John Bromels (Oshkosh Corporation): If you're concerned about how defense stocks might fare under divided government, you're not alone. When a company has the U.S. military as its primary customer, any sign of discord in Washington has to raise red flags. 

For investors who would like to include a defense stock in their portfolio, but maybe aren't ready to go "all in" by buying shares of a pure play on defense, Oshkosh Corporation makes an attractive hybrid play. The specialty-truck maker does have a robust defense division, supplying Joint Light Tactical Vehicles (JLTVs) and Mine-resistant All-Terrain Vehicles (M-ATVs) to the U.S. Department of Defense and other international clients. 

Oshkosh also sells fire trucks, cement mixers, aerial work platforms, and a number of other specialty trucks. Business is booming as sales have risen steadily for the last three years, with net income rising just as steadily over the last two. But in spite of all that, the company's stock had a rotten 2018. This was due to a combination of factors, including fears that a global economic slowdown would curb demand for large purchases like trucks, concerns that steel and aluminum tariffs would impact the company's revenue, and disappointment that promised federal infrastructure spending -- which would likely have benefited sales of Oshkosh's construction vehicles -- failed to materialize.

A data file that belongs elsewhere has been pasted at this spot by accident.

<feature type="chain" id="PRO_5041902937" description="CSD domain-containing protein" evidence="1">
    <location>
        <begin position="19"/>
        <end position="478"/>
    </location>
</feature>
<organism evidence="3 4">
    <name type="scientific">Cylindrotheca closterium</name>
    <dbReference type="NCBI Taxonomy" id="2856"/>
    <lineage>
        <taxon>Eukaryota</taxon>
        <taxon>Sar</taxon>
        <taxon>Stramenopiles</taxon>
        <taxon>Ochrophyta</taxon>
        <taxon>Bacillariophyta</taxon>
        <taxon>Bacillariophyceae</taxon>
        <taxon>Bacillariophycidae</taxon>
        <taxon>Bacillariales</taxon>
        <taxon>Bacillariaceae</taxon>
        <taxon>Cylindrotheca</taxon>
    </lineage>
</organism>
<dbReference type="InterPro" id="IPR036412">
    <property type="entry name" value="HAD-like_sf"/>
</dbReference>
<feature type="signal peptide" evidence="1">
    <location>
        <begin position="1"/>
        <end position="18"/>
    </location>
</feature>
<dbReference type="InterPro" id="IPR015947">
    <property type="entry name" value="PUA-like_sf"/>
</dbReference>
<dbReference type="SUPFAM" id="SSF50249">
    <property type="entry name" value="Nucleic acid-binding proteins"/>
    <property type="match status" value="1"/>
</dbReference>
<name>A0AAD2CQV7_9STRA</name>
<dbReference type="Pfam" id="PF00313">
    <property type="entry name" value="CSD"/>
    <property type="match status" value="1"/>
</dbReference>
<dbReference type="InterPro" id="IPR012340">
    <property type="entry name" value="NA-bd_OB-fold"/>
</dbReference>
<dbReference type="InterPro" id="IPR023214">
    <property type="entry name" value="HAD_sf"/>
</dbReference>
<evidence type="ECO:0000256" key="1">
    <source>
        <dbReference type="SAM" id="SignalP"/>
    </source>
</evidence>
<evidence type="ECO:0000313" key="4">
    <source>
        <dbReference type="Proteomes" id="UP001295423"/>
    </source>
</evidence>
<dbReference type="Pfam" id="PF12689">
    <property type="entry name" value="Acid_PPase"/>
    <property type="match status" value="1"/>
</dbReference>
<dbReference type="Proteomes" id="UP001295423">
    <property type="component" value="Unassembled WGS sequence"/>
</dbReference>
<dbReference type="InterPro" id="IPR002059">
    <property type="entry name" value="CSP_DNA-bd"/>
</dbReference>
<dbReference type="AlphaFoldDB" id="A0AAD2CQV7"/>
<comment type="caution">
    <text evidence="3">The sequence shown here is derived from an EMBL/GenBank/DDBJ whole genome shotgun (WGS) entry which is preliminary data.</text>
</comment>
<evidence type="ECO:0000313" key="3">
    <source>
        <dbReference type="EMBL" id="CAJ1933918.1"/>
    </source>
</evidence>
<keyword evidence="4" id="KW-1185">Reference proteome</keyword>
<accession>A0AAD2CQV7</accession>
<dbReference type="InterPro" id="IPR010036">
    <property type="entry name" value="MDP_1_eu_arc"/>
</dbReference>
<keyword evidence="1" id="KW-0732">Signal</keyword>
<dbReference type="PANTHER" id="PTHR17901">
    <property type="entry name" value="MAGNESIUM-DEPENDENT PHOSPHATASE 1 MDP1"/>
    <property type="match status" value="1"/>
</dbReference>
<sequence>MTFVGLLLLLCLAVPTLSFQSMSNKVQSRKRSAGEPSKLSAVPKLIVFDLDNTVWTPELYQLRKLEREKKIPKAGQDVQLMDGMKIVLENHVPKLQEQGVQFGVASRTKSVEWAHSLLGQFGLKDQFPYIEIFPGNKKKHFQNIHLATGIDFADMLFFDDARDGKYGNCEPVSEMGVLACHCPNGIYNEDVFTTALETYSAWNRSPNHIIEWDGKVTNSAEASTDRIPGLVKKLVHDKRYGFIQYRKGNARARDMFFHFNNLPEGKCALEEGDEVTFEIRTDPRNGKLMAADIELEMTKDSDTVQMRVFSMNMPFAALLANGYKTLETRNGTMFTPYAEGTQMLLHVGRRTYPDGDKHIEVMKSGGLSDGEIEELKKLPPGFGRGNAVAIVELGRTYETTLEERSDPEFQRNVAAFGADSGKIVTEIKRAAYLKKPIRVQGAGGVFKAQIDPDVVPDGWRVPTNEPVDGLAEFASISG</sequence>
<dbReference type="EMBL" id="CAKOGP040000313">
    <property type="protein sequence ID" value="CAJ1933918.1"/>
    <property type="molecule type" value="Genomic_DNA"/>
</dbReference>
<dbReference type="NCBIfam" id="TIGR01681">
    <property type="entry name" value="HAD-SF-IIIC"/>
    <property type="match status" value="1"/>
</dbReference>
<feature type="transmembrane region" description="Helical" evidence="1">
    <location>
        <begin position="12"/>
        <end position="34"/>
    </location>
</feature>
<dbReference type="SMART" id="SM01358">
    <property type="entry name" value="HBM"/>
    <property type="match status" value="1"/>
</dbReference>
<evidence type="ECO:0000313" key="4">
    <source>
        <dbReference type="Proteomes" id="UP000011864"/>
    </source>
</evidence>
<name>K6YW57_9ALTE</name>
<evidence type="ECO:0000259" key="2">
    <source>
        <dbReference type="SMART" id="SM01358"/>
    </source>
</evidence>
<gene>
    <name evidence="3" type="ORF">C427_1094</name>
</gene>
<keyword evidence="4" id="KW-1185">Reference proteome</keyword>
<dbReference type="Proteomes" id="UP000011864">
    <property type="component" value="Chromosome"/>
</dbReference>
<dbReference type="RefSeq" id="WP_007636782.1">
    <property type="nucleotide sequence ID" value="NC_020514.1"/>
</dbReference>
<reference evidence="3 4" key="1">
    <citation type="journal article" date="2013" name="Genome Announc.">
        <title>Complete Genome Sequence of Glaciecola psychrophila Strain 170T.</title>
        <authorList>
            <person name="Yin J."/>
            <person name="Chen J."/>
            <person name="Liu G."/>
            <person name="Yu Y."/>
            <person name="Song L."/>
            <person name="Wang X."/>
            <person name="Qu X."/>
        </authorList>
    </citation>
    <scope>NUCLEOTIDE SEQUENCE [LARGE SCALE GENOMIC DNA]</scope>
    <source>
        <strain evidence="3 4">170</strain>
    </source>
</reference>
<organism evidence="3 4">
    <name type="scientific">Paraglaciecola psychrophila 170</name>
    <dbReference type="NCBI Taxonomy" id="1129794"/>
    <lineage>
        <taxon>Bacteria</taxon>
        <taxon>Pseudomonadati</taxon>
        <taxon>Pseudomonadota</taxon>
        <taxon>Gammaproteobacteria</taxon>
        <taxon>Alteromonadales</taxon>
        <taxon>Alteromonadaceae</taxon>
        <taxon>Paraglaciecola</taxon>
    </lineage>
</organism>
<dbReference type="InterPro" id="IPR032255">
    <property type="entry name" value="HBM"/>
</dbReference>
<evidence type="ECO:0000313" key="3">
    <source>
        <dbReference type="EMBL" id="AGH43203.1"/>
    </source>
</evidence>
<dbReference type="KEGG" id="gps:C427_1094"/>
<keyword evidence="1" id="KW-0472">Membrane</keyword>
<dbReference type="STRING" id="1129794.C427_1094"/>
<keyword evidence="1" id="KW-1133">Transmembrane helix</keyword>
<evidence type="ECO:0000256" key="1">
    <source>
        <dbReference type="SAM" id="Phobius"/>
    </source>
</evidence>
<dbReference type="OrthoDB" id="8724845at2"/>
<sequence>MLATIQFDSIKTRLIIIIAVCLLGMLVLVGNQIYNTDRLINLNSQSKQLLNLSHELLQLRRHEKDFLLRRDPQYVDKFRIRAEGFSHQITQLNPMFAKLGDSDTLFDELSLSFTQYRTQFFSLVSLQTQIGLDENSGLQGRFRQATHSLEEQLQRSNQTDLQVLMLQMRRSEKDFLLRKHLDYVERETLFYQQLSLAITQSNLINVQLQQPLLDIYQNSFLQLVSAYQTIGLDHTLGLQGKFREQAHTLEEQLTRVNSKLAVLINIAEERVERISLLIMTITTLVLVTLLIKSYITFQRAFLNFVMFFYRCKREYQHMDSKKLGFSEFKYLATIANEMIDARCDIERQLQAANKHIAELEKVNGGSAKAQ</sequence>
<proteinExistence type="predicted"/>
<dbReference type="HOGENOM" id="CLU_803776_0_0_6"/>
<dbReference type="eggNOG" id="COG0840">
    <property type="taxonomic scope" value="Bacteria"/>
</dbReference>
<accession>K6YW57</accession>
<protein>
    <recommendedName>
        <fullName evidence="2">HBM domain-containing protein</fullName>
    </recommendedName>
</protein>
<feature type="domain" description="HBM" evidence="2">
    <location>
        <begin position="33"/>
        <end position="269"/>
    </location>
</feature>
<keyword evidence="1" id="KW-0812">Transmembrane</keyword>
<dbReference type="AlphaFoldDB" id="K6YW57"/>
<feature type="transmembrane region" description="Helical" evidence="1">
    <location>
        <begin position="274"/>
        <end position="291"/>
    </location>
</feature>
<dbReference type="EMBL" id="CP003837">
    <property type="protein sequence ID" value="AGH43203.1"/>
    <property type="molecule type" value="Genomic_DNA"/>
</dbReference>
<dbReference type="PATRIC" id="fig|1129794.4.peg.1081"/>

But Oshkosh is on a tear in 2019, with the stock up more than 25%. That's thanks to the company posting stellar Q4 2018 results and calming investor fears by raising its 2019 guidance. In spite of that uptick in share price, though, Oshkosh is still down about 10% from its early 2018 high, and is trading at a modest 12.4 times earnings -- near a record low. You'll want to keep an eye on this "slow and steady" outperformer.

More From The Motley Fool

John Bromels owns shares of Oshkosh. Rich Smith has no position in any of the stocks mentioned. Tyler Crowe has no position in any of the stocks mentioned. The Motley Fool recommends AeroVironment. The Motley Fool has a disclosure policy.